Ghana’s insurance market value will reach US$600 million in 2018, from US$400million in 2014, based on a projected annual growth rate of 8.5percent, the 2017 edition of the Oxford Business Group Report has shown.
The report cited an EY January 2016 survey as saying Ghana had the highest potential for growth in insurance premiums, and the least in terms of risk in sub-Saharan Africa.
Insurance penetration which is below two percent of the population, measured as a percentage of GDP, underpins the vast but yet to be exploited potential.
The sector accounted for about 5 percent of asset ownership in the financial sector, as at the first quarter of 2016.
As Ghana’s middle class grows along with the economy, the Oxford Report says the demand for insurance is expected to also increase. Additionally, it says the country’s population is growing steadily, which could help boost the industry.
For example, Timetric, an insurance intelligence company based in London, estimates that the size of the country’s life insurance industry alone will more than double by 2020, from $150.8 million in 2014 to approximately $413 million in 2019.
Technology, particularly mobile phone penetration, data subscriptions and mobile money, are further expected to help insurance companies reach uninsured sections of the population, which otherwise would have been impossible with physical branches and offices.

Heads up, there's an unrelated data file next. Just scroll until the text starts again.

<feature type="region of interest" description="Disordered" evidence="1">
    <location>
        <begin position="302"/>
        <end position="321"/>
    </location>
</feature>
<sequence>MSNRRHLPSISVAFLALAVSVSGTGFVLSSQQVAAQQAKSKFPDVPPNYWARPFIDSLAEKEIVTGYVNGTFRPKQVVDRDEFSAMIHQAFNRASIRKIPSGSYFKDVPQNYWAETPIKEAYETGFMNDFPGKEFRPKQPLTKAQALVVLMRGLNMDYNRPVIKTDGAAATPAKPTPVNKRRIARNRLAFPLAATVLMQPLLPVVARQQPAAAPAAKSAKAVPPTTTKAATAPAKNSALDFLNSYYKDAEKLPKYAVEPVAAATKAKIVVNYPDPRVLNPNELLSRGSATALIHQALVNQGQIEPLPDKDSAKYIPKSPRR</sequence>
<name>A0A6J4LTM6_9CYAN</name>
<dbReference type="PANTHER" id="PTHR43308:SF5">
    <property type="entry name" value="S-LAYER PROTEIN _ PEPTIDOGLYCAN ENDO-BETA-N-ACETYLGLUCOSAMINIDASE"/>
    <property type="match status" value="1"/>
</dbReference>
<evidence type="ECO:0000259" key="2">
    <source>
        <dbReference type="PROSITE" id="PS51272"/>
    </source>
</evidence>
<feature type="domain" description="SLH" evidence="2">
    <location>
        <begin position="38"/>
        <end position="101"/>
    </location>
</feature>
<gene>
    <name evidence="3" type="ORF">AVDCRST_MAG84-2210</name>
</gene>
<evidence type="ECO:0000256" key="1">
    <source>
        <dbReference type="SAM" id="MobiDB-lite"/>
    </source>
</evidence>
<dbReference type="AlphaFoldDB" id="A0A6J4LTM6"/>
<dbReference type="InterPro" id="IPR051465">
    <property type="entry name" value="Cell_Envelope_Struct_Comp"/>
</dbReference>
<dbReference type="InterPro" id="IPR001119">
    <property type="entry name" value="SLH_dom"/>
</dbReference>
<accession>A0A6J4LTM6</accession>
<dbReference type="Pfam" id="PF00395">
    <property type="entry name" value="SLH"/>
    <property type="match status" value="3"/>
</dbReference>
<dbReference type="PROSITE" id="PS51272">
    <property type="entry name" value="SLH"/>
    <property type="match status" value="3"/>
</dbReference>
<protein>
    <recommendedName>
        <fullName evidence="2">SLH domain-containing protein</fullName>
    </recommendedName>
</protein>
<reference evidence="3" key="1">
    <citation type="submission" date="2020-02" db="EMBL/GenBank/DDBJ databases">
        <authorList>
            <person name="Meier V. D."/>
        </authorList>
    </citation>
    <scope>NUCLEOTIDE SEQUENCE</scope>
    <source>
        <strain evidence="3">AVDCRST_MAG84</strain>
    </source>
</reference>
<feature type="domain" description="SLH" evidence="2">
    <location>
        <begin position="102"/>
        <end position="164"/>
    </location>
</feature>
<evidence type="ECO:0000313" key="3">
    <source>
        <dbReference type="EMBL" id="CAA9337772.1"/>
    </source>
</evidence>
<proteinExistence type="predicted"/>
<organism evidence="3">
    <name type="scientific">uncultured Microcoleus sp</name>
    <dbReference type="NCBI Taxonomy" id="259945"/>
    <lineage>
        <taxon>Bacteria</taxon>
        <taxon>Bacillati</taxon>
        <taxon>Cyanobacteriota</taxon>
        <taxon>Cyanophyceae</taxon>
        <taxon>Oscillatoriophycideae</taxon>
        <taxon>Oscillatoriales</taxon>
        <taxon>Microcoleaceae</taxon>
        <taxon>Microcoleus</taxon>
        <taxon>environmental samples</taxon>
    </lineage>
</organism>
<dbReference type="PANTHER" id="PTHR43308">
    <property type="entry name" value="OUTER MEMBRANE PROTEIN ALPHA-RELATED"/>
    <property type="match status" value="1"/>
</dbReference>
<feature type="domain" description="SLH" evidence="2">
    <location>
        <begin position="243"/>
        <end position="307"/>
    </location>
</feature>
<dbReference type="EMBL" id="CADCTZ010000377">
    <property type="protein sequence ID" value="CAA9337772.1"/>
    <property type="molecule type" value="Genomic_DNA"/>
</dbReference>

“The pioneering role of micro-insurance in Ghana can lay the foundation for more education, and more demand, for conventional insurance products,” the report said.
As at 2014, the total value of premiums from mobile insurance — one of the components of microinsurance (m-insurance) — facilitated through mobile money, reached GH¢5million from 4.3 million policyholders, with experts expecting the figure to have more than doubled by end of 2016.
Peter Osei Duah, Executive Director of Allstar Insurance Brokers and former boss of SIC, believes that technology, which allows for unlimited reach, including to low income earners, could be the catalyst for the sector to reach its touted potential in the coming years.
The report added that there is huge potential for both life and non-life insurance products due to significant population growth and rising demand, rising incomes and the relatively low penetration of life and non-life insurance products.
The primary segments of non-life insurance include property, accident, motor vehicle and general liability insurances. Fire insurance for commercial buildings, both complete and those still under construction, and third-party motor insurance are the only compulsory lines. Individual companies have made efforts to add other types of insurance to the list of mandatory policies in order to boost the market, but no such additions were expected in 2016.
Currently, there are about 50 insurance companies operating in the country, with 25 providing non-life insurance.
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